- Slides: 8
Administrative Law Markus Dubber
Administrative Law in Action: Crime Victim Compensation for Victims of Crime Act, 1971 5. Where any person is injured or killed by any act or omission in Ontario of any other person occurring in or resulting from, (a) the commission of a crime of violence …, the Board, on application therefor, may make an order that it, in its discretion exercised in accordance with this Act, considers proper for the payment of compensation to, (d) the victim …. 12. All hearings shall be held in public except where, in the opinion of the Board, it is necessary to hold a hearing that is closed to the public … 13. (1) The Board may make an order prohibiting the publication of any report or account of the whole or any part of the evidence at a hearing where the Board considers it necessary … (2) Any person who publishes a report or account of any evidence at a hearing contrary to an order of the Board under subsection (1) is guilty of an offence and on conviction is liable to a fine of not more than $5, 000 or to imprisonment for a term of not more than one year, or to both. 17. (1) In determining whether to make an order for compensation and the amount thereof, the Board shall have regard to all relevant circumstances, including any behaviour of the victim that may have directly or indirectly contributed to his or her injury or death. 23. [A] decision of the Board is final except that an appeal lies to the Divisional Court from any decision of the Board on any question of law. 28. The Lieutenant Governor in Council may make regulations, (a) prescribing rules of practice and procedure in respect of applications to the Board and proceedings of the Board; … (d) respecting any matter necessary or advisable to carry out effectively the intent and purpose of this Act.
Victim Compensation: The Problem • What is the purpose? – • Compensation for Victims of Crime Act? Need (what? ) (Mc. Murtry Report) (i) financial assistance, (ii) counselling, (iii) acknowledgment of victimization, (iv) an opportunity to relate what happened to an official decision-maker, and (v) individual assistance in navigating through the network of victim services and programs.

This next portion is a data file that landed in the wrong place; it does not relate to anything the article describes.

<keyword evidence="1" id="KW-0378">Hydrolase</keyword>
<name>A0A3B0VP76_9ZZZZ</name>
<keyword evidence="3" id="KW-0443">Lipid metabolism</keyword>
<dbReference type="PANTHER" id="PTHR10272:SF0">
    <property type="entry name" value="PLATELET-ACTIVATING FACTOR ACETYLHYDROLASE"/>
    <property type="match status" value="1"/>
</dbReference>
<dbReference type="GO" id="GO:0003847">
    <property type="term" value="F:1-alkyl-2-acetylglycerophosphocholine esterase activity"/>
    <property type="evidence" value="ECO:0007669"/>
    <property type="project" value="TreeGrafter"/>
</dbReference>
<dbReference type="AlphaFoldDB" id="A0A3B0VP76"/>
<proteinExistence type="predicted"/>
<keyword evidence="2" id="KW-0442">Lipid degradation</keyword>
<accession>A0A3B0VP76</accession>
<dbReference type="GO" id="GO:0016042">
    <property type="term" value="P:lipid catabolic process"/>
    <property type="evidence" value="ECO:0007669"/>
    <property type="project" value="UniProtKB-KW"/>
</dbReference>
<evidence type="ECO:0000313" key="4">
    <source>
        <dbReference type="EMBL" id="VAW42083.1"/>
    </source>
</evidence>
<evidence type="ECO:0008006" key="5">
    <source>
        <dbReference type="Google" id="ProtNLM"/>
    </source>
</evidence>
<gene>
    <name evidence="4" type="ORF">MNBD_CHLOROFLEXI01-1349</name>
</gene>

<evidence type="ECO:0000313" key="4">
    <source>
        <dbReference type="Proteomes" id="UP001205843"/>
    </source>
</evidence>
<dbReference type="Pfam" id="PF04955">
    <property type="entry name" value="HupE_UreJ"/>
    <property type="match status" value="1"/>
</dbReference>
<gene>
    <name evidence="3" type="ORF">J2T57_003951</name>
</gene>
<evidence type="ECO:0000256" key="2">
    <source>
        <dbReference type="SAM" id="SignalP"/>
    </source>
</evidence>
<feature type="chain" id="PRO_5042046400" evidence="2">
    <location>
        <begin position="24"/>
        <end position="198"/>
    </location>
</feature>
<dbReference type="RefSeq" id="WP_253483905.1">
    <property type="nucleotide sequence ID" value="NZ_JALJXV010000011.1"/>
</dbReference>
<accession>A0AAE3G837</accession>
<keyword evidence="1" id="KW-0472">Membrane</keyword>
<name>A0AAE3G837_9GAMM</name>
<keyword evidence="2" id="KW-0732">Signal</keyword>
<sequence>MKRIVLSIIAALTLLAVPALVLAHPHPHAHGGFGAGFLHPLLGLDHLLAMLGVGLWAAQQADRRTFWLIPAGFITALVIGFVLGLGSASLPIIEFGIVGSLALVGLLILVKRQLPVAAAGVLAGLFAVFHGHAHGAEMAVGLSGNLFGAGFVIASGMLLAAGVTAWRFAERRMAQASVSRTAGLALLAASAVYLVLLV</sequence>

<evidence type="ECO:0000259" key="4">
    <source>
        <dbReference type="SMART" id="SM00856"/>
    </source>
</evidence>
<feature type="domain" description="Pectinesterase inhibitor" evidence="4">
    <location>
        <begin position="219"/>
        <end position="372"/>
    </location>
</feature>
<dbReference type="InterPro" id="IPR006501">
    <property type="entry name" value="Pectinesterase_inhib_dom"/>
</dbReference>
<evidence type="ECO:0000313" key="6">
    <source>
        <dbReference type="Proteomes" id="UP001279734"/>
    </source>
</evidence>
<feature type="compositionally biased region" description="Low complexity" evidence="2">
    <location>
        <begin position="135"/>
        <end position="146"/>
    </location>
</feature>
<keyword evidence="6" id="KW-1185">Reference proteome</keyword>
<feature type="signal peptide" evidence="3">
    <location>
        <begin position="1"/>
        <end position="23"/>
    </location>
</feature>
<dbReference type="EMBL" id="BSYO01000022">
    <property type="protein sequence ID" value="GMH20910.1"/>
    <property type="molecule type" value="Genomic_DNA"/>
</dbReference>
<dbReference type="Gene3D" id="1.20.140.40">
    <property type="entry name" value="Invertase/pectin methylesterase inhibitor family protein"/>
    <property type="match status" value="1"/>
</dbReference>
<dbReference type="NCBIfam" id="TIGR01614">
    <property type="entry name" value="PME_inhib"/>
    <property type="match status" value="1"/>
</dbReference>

The Problem (cont’d) • Policy Rationales (why? ) (Mc. Murtry cont’d) (a) Criminal injuries financial assistance reflects society’s compassion for innocent victims and a collective desire to help those who have been harmed as a result of violent crime. (b) Governments fund a number of programs that are designed to promote the welfare of its citizenry and financial assistance for victims of violent crime is a reasonable extension of these kinds of state funded programs. (c) Similarly, governments provide several insurance-like programs such as health care insurance, unemployment insurance and workplace injury insurance that spread certain inevitable risks in society. Victim financial assistance is seen, again, as a reasonable extension of these kinds of programs.
The Solution • Who? – Courts (criminal law; restitution) – Administrative body • Board, commission, tribunal – No one (private law)
Courts I: R. v. Cuerrier • Public law (? ); “victim” as witness (“offender” as defendant) • Sexual assault: crime; failure to reveal HIV status – Consent? • Vitiated by fraud? • L’H-D – No: Fraud = fraud • Cory – No: Fraud if dishonesty & deprivation (commercial law) • Mc. Lachlin – No: Fraud if venereal disease
Courts II: N. C. v. W. R. B. • Private law (no one? ); “victim” as plaintiff; “offender” as defendant • Sexual assault: tort • Damages – Harm: mental distress, anguish, dignity, selfesteem • Punitive (exemplary) vs. aggravated vs. compensatory (general) damages
Administration: Jane Doe • Public law: “victim” as claimant; “offender” as participant • Sexual assault: crime (HIV nondisclosure) (= criminal injury for CICB compensation claim) • Offender dies of AIDS • Direct or indirect contribution? (s. 17) – Yes: reduce from max 25 k to 15 k • Court: overturns CICB and awards full 25 k – No rationale; negligible contribution